US Mid-term elections take on extra importance

10 min
Dan North
Dan North Senior Economist for North America

A rebalancing of power could occur after US mid-term elections with a significant economic impact

President Trump has led an extraordinarily stormy first year and a half which has created unprecedented political vitriol. He has failed to fulfill some campaign promises such as repealing and replacing Obamacare (although he has weakened it) and thus far has not built “the wall”. Yet he has also had significant political victories as well, including passing the tax package, deregulation, increased military spending, bringing North Korea to the negotiating table, appointing a conservative Supreme Court justice, and nominating another, the collapse of ISIS, and most importantly, a strong economy.  He doesn’t talk about the almost doubling of the US budget deficit over the last three years, but you can’t blame him, as Republicans - who used to be budget hawks - have become largely indifferent to it now that President Obama has left office. Someday, but not now, this might change.

However, the mid-term elections are approaching in November, giving the Democrats an opening to counter or even reverse some of Trump’s policies. Indeed Trump is loved by about 40 percent of the electorate but intensely reviled by another 40 percent. Up for grabs in this election are the twenty percent of the voters who may not have made up their minds, or whose views are more nuanced. A good economy and the feeling that the majority of people in the country believe it is moving in the right direction gives the Republicans comfort. On the other hand, the President’s popularity is only in the mid 40’s and this is a particularly bad omen when the country is almost at full employment. Public opinion polls give the Democrats a 7 percent edge against the Republicans on a national basis. Should this remain or increase, it likely that the Democrats would take control of the House of Representatives, and stand a 50/50 chance of reclaiming the Senate. Because of how the Congressional Districts are composed Republicans can still maintain control of the House of Representatives if they lose the national aggregated vote by less than 4 percent. Anything in between makes it anybody’s guess.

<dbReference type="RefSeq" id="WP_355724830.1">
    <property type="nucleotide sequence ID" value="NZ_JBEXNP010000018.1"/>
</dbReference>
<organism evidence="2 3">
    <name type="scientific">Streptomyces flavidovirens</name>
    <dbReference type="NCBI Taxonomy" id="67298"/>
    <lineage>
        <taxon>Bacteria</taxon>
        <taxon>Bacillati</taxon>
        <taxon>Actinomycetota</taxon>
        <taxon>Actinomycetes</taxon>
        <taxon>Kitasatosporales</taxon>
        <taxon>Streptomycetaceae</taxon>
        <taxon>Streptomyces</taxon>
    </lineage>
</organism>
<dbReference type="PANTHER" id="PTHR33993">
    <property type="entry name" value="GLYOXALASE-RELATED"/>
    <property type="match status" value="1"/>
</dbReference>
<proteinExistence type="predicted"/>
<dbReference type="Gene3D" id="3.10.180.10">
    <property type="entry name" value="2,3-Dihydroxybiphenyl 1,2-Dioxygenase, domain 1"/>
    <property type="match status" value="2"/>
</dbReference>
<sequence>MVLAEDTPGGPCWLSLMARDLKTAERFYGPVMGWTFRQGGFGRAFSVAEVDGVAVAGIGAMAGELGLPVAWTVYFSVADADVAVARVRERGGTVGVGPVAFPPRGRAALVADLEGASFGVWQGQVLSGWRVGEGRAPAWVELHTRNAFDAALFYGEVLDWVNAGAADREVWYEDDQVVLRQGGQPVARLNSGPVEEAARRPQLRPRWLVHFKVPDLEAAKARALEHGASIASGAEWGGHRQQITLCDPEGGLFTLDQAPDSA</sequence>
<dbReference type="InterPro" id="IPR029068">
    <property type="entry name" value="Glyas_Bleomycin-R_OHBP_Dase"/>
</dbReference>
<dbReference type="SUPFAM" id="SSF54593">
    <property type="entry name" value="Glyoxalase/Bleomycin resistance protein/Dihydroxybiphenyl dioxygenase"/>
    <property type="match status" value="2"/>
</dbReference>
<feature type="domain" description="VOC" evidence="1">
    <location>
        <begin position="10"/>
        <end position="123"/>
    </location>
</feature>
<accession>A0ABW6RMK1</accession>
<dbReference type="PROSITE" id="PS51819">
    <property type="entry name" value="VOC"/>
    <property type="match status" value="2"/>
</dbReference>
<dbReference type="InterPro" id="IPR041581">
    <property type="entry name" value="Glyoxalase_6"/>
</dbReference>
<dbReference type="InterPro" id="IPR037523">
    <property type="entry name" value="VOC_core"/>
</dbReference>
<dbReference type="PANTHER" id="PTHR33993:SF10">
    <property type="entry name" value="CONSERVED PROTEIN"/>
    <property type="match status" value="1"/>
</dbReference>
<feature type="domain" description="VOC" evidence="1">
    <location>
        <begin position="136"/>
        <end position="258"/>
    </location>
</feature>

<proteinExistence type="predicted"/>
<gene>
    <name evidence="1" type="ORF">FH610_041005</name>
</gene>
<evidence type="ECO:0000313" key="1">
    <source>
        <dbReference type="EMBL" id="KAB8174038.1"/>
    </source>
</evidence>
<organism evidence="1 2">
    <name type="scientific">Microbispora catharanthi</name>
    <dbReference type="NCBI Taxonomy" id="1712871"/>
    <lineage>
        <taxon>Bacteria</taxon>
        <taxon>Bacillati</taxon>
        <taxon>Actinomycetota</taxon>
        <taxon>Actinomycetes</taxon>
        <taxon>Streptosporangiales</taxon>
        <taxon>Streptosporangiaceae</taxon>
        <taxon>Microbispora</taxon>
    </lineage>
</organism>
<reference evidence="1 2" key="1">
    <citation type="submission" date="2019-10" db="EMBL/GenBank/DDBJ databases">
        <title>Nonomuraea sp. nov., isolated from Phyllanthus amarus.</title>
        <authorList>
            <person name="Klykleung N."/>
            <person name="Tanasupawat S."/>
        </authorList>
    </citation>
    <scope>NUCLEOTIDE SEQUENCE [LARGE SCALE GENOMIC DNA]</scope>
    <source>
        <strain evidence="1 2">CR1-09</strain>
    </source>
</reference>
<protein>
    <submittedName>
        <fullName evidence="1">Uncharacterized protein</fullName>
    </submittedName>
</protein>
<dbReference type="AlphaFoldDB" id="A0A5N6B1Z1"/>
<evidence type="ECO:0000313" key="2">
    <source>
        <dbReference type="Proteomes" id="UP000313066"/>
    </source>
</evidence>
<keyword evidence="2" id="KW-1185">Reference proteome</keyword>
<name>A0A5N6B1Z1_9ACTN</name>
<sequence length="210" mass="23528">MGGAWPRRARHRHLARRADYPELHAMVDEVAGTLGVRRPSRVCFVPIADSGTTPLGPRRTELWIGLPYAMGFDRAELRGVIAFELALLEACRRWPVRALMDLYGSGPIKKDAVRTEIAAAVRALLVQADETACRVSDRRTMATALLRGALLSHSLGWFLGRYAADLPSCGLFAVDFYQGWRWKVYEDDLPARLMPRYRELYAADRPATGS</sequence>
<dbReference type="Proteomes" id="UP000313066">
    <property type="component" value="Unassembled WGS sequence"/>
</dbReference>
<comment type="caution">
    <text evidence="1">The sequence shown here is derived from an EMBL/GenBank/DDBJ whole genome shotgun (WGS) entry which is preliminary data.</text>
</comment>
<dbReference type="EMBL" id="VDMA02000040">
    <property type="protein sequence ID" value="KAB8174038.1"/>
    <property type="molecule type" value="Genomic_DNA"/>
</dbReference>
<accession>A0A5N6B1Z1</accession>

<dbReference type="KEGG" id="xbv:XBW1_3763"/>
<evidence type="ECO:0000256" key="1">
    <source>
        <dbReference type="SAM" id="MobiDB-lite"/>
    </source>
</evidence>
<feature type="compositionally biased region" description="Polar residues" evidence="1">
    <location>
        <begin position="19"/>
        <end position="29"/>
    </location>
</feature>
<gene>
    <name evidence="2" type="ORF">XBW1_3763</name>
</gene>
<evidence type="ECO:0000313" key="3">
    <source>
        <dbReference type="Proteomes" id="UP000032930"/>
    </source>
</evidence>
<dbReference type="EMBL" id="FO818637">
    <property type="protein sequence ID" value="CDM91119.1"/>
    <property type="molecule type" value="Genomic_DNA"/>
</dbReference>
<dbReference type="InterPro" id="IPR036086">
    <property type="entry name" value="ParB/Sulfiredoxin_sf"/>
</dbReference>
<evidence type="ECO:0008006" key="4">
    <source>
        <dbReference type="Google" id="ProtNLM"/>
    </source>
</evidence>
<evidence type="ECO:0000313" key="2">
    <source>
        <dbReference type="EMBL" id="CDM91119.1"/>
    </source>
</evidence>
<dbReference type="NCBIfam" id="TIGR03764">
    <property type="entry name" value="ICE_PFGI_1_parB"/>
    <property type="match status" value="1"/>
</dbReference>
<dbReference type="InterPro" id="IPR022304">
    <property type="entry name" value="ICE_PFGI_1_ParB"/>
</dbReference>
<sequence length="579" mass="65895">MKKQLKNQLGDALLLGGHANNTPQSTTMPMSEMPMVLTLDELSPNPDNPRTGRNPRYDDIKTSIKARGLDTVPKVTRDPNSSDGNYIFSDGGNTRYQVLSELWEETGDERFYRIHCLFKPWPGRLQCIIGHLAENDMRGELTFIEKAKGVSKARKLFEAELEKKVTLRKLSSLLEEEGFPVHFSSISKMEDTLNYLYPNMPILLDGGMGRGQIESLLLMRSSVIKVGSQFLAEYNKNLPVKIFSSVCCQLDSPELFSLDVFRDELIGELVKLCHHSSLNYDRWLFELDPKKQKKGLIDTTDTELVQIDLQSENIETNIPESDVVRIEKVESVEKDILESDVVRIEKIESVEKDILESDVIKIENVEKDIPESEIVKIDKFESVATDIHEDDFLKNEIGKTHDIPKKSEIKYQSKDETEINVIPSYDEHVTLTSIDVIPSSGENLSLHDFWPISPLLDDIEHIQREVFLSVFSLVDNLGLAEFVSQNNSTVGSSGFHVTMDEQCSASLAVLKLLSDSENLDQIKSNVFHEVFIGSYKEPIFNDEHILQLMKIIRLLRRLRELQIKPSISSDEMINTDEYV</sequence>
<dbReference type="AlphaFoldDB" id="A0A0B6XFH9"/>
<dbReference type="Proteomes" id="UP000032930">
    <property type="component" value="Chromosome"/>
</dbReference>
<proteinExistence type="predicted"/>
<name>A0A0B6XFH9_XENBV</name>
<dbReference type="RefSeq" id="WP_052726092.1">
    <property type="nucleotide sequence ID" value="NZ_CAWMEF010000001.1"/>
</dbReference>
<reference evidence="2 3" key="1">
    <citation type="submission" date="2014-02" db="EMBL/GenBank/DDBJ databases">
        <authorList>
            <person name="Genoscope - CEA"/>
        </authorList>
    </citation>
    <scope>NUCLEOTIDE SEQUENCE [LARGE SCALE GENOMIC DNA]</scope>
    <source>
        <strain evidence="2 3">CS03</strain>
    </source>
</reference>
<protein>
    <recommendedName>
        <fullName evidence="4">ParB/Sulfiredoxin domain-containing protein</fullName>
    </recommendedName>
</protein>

The outcome of these elections could have more importance than any mid-term elections in recent memory as with a new Democratic Majority, the Congress can not only stop the Trump legislative agenda at its roots, but could use the next two years to engage in all sorts of investigations designed to make the White House and the Government agencies a miserable place to work for Trump political appointees and probably the President as well.

Historically, the President’s party has lost ground in the mid-terms elections. On average, over the past 21 midterm elections, the President’s party has lost 30 seats in the House and 4 seats in the Senate. If that were to happen this time, it would give the Democrats a slim majority of between three and five votes in the House. In the Senate, Democrats (including independents) would hold a 53-47 vote margin over the Republicans.

Republicans are blessed by an excellent Senate map in which there are 33 seats up for a vote, with 23 being held by the Democrats. Five of them (North Dakota, Missouri, Indiana, Montana and West Virginia) are held by Democrats, but were carried by President Trump by more than 20 percent in 2016, making them promising targets for the Republicans. Still, these five Democratic Senators have won before and with deep local ties, and fully warned, each of them has a fairly decent fighting chance to hang on and win again.

There are therefore three possible scenarios:

  1. Democrats take the House but not the Senate. This is the most likely case with a probability estimated of around 60%
  2. Democrats take both the House and the Senate, with a probability of 25%
  3. Republicans maintain the majority in both the House and the Senate, with a probability of only 15%

 

 

In the third case, Donald Trump .